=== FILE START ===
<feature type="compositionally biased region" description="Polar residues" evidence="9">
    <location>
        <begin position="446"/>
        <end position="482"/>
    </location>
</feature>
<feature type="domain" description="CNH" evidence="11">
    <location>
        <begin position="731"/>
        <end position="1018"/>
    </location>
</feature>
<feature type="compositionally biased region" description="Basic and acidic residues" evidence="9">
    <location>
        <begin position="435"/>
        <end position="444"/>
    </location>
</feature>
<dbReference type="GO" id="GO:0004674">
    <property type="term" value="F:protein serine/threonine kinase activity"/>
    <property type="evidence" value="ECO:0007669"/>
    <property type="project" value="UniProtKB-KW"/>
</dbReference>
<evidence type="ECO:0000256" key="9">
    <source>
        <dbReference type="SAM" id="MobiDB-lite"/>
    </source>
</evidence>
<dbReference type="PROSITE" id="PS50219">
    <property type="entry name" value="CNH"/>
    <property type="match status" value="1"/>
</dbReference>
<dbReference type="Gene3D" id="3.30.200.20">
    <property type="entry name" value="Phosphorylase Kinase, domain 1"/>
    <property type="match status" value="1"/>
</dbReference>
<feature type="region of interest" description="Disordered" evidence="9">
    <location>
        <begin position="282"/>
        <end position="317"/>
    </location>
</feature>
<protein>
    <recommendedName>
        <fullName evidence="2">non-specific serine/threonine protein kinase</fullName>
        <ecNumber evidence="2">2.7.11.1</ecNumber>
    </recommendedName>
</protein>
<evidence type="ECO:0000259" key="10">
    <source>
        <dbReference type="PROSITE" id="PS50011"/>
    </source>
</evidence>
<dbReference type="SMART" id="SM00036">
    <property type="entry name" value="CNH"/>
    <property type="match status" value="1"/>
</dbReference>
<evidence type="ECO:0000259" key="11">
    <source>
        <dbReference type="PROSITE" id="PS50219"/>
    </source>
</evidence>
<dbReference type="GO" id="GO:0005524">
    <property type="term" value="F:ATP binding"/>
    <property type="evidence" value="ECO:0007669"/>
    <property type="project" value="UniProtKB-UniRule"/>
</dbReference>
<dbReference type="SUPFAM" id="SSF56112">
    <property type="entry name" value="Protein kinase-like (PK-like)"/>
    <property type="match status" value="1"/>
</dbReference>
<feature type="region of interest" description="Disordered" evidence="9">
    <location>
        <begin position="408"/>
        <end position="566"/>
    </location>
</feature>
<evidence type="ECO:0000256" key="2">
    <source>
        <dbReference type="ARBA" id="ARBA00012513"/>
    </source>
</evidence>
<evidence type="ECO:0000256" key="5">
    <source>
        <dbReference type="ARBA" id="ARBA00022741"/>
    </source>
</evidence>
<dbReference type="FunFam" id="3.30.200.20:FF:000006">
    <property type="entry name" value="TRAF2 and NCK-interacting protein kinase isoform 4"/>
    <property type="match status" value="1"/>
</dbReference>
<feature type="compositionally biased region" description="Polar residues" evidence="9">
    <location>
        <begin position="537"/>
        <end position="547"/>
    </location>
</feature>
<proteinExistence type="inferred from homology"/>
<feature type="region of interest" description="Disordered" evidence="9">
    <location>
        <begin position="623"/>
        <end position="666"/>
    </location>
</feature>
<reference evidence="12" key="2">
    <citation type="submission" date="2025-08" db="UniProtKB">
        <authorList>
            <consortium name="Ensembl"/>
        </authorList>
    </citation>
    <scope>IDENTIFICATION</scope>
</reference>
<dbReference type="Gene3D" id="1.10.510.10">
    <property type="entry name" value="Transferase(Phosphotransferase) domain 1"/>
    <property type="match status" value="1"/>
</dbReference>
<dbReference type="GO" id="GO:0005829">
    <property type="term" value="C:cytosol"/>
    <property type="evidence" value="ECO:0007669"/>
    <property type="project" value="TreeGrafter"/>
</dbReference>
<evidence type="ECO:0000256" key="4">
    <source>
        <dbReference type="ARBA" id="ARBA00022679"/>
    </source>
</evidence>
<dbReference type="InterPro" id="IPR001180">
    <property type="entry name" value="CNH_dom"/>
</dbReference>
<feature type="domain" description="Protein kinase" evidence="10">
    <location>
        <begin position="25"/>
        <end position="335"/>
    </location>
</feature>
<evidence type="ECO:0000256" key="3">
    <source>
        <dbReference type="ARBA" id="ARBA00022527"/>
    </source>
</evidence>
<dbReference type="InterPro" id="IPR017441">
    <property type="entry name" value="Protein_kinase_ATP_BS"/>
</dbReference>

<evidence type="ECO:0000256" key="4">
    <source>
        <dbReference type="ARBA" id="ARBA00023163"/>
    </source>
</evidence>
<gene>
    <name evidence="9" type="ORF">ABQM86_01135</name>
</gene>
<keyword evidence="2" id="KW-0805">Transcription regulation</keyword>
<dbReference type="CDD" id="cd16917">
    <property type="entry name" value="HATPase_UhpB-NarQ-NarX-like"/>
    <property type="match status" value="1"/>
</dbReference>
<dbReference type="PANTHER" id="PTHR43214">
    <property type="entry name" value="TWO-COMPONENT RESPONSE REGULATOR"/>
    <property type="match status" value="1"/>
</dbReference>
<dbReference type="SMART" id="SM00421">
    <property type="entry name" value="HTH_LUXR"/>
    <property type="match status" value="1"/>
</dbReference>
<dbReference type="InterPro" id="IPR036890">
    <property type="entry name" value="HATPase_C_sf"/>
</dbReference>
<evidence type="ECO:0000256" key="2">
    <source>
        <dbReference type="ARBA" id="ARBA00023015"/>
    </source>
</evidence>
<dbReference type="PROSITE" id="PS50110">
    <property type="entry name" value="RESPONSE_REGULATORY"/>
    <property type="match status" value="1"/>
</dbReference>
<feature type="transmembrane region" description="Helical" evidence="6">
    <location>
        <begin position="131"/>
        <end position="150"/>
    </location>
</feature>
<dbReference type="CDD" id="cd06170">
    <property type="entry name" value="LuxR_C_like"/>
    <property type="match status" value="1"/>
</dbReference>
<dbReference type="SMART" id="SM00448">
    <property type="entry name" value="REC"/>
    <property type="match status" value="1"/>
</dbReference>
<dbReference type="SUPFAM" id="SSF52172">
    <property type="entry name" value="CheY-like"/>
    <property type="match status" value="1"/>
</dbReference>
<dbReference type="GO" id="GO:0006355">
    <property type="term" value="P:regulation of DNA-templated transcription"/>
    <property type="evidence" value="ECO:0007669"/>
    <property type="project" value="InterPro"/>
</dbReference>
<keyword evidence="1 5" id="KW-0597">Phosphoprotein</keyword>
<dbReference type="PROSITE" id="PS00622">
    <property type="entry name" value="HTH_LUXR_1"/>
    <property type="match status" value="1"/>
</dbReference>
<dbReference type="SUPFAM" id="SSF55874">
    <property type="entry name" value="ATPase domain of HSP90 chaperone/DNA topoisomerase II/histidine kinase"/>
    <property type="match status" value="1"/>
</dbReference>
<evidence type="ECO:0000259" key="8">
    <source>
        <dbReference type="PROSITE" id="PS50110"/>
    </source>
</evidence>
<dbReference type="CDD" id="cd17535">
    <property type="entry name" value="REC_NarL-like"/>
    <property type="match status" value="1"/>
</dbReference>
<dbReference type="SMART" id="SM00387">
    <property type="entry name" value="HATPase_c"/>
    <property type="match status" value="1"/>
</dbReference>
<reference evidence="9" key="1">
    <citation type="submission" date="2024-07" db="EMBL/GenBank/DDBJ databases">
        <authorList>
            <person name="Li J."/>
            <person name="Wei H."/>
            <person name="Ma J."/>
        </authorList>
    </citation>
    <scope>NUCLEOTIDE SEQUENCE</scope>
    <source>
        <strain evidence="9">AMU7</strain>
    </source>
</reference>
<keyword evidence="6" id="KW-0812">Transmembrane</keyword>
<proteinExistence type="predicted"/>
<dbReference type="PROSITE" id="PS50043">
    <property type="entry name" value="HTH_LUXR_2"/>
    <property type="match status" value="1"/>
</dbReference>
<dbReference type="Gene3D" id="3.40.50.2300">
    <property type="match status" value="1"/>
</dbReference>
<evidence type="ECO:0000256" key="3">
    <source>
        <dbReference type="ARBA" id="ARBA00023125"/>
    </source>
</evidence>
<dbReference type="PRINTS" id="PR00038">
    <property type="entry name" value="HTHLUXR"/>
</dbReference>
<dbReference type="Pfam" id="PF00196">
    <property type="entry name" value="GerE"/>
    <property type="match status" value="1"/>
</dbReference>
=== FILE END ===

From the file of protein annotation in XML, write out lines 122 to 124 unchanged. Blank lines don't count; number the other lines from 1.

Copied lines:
<evidence type="ECO:0000256" key="4">
    <source>
        <dbReference type="ARBA" id="ARBA00022679"/>